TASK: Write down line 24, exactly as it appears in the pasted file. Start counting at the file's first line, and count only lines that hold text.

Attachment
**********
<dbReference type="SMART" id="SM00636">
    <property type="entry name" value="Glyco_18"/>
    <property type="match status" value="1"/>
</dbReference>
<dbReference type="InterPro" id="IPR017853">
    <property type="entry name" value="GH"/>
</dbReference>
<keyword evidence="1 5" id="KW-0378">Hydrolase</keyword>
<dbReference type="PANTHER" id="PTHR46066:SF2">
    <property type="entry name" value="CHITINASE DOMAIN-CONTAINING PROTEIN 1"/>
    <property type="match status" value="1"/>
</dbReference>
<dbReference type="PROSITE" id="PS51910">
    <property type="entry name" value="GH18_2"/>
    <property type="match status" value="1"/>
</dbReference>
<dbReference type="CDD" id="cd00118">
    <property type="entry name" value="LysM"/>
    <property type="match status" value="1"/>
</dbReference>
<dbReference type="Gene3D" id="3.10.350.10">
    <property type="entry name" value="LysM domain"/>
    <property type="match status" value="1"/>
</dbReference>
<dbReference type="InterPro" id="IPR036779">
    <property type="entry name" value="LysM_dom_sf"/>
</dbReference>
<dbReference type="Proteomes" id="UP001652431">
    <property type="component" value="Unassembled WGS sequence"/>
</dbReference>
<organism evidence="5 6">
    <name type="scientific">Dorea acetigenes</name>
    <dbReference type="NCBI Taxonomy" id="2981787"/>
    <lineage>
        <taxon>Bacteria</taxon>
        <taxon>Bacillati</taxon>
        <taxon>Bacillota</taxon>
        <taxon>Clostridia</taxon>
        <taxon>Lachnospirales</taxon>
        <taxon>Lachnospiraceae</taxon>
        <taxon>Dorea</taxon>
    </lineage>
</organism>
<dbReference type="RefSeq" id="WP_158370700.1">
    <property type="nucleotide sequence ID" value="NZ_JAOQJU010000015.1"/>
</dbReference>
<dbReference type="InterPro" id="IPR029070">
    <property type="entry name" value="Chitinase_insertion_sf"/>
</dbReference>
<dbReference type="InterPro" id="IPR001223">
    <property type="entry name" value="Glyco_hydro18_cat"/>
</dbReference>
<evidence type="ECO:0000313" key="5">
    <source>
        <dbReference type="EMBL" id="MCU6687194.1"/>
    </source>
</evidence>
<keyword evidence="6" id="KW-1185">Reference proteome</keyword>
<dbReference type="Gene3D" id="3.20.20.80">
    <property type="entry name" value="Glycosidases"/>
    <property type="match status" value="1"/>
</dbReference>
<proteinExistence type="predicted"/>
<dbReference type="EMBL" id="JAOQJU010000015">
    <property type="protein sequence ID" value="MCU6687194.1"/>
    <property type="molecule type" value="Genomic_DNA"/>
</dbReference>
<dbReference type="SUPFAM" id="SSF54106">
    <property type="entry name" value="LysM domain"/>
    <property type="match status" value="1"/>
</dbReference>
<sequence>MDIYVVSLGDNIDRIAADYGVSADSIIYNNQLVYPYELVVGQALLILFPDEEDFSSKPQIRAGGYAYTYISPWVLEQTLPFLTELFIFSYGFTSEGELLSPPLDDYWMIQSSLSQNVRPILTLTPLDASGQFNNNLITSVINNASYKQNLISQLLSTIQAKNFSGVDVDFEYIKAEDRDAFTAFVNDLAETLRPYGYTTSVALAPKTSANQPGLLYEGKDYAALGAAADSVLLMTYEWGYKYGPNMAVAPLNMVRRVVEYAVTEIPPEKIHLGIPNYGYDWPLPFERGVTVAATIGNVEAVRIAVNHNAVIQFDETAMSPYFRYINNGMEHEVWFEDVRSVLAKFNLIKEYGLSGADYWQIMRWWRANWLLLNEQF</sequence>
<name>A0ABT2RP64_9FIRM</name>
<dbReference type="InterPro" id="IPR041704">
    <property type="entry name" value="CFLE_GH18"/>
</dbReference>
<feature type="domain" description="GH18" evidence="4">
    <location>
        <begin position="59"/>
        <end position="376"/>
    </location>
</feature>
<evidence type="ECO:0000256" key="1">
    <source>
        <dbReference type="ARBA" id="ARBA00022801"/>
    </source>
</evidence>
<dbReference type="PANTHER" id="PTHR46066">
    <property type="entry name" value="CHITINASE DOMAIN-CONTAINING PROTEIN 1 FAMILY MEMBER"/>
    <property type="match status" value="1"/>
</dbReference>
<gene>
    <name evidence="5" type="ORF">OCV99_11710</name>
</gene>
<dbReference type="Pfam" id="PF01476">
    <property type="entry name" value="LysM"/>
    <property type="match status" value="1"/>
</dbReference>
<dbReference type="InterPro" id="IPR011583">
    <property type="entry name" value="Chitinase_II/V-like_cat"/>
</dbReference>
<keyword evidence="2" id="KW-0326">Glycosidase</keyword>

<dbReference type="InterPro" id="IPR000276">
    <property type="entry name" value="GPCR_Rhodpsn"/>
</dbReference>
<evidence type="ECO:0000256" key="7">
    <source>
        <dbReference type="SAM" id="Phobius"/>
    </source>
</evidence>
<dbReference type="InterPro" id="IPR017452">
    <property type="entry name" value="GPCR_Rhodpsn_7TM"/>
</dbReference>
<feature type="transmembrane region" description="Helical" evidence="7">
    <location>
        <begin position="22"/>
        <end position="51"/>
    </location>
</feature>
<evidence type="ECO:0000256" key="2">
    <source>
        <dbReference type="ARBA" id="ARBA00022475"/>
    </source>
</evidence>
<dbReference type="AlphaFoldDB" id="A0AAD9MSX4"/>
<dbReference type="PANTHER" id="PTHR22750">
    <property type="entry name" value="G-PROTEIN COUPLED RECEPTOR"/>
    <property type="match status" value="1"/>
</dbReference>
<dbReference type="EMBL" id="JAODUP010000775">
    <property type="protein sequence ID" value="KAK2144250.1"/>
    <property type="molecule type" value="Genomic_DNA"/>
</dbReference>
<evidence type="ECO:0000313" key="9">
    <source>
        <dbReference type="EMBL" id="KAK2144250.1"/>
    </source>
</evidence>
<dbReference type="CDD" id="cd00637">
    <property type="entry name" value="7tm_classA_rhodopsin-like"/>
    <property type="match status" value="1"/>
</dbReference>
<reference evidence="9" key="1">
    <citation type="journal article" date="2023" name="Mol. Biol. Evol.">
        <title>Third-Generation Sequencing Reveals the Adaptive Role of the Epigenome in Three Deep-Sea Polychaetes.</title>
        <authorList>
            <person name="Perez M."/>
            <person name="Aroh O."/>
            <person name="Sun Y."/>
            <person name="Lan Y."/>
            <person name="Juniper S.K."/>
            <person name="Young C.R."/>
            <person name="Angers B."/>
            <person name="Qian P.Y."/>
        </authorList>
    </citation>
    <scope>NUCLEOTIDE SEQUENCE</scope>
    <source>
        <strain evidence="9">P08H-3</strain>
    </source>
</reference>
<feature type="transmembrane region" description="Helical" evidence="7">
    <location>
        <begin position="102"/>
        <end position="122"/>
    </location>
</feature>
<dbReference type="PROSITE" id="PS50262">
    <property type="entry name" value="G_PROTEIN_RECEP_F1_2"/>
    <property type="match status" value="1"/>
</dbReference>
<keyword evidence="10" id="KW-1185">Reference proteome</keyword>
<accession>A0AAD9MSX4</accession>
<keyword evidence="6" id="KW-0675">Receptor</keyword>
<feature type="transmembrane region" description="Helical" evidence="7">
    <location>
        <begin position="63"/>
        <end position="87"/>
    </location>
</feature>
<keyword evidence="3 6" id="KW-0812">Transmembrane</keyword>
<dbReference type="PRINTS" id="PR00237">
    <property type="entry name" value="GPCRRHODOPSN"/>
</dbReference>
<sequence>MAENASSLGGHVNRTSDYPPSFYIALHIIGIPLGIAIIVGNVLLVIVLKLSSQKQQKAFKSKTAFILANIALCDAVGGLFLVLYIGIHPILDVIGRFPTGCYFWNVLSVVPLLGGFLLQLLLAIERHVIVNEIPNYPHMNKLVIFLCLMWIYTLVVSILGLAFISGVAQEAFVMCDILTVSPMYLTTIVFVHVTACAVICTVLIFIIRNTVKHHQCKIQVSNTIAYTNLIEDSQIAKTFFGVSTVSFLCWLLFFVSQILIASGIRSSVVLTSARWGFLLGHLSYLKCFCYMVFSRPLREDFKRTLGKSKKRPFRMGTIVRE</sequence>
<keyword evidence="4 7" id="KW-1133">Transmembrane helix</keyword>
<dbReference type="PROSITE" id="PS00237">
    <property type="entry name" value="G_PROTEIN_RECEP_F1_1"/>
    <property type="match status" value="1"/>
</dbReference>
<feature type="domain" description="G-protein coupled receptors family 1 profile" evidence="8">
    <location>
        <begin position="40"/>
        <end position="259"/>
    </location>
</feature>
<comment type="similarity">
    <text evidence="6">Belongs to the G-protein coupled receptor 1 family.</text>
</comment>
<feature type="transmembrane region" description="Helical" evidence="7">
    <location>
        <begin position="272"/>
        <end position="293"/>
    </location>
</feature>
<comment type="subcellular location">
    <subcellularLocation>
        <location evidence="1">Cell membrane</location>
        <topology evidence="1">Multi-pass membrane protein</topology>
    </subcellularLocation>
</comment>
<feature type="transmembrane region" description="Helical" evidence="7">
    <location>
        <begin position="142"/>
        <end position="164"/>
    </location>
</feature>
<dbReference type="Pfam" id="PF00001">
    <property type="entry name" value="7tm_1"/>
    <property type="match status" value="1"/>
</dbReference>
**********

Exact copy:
</dbReference>